This legislation aims to promote good management of the national estate, and to enable and encourage communities to nurture and conserve their legacy so that it may be bequeathed to future generations. Our heritage is unique and precious and cannot be renewed. It helps us to define our cultural identity and therefore lies at the heart of our spiritual well-being and has the power to build our nation. It has the potential to affirm our diverse cultures, and in so doing shape our national character.

Our heritage celebrates our achievements and contributes to redressing past inequities. It educates, it deepens our understanding of society and encourages us to empathise with the experience of others …

With the extensive media coverage of the President Steyn statue at the main campus of the University of the Free State (UFS) and the recent removal of the statue, it is necessary to look at who M.T. Steyn was, and why his statue was erected in such a prominent place on campus, in front of the Main building.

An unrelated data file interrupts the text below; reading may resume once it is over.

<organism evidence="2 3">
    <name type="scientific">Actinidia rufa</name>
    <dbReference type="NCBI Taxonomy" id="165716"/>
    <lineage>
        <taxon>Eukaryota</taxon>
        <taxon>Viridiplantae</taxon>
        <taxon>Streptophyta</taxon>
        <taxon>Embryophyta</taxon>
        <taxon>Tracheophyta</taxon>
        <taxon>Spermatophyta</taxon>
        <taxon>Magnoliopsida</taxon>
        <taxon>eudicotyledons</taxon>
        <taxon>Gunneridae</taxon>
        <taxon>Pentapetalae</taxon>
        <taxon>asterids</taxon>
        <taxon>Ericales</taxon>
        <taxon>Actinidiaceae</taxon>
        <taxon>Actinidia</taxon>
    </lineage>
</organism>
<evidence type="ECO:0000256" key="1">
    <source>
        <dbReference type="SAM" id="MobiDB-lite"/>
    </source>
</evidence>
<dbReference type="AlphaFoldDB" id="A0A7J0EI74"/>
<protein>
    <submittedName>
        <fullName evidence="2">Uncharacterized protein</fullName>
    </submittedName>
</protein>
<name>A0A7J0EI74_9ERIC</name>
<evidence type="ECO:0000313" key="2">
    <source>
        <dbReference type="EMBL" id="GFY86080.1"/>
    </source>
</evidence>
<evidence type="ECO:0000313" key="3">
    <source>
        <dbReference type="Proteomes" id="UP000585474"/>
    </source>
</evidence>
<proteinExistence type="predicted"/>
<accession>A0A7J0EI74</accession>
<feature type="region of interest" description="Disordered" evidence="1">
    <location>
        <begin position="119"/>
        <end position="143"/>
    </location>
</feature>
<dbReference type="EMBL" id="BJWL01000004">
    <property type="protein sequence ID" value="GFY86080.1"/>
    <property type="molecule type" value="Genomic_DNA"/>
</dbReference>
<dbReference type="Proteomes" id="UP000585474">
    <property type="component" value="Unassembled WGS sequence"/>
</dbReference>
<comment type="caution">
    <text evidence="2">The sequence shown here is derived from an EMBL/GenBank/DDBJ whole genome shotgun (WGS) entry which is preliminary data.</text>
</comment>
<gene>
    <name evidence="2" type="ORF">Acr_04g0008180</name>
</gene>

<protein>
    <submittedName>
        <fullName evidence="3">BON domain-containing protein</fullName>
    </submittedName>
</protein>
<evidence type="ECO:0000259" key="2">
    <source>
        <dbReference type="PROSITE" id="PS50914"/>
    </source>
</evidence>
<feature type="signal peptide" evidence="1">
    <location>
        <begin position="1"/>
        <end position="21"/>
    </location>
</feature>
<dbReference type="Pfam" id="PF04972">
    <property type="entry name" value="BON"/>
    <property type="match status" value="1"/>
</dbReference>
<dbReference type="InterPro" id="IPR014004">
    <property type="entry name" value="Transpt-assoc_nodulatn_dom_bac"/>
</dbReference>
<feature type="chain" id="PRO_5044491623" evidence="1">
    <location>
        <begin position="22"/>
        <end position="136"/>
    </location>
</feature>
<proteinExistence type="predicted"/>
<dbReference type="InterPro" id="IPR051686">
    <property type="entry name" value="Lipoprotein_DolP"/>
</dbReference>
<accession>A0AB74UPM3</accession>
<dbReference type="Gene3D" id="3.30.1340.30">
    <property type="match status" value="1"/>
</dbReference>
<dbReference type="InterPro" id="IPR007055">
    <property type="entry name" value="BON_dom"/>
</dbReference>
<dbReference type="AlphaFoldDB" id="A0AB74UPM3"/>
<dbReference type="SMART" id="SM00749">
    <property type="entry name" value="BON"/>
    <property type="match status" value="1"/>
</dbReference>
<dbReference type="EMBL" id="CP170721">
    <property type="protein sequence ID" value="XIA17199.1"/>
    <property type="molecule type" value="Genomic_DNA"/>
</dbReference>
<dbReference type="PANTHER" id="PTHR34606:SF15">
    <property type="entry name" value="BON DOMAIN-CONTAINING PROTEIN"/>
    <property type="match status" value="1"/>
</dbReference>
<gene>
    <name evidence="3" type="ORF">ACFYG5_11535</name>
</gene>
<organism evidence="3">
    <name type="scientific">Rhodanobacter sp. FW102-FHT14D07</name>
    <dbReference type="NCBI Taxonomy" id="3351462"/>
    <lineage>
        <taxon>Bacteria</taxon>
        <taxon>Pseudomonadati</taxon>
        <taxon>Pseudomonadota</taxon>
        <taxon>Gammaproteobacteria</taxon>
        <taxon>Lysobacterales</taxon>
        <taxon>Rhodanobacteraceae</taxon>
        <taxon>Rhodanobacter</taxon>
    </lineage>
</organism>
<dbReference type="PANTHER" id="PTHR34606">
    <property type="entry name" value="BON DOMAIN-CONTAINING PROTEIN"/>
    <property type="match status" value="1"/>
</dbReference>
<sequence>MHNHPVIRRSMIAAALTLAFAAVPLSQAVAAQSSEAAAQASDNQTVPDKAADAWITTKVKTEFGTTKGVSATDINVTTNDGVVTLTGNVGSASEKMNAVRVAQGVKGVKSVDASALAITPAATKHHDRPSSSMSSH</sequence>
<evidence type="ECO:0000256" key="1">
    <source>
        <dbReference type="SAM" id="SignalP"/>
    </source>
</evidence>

The statue of President Steyn in front of the main building of the UFS.

Marthinus Theunis Steyn was born in 1857 on the farm Rietfontein near Winburg in the then republic of the Orange Free State (OFS). After completing his school education at Bloemfontein’s Grey College, he qualified as a lawyer. In 1889 he was appointed as State Attorney of the OFS. Four years later he became the first judge of the Free State High Court. In 1896 Steyn was elected as President of the OFS and was the only president born in the Free State.

When the British Empire tried to extend its rule over the adjacent independent Boer republic of the Transvaal (the Zuid-Afrikaansche Republiek or ZAR), Steyn mediated the situation until the very end to avoid war between Britain and the ZAR. Despite his best efforts, the Anglo Boer War broke out in 1899 and President Steyn decided to aid his sister republic against British Imperialism and colonial domination.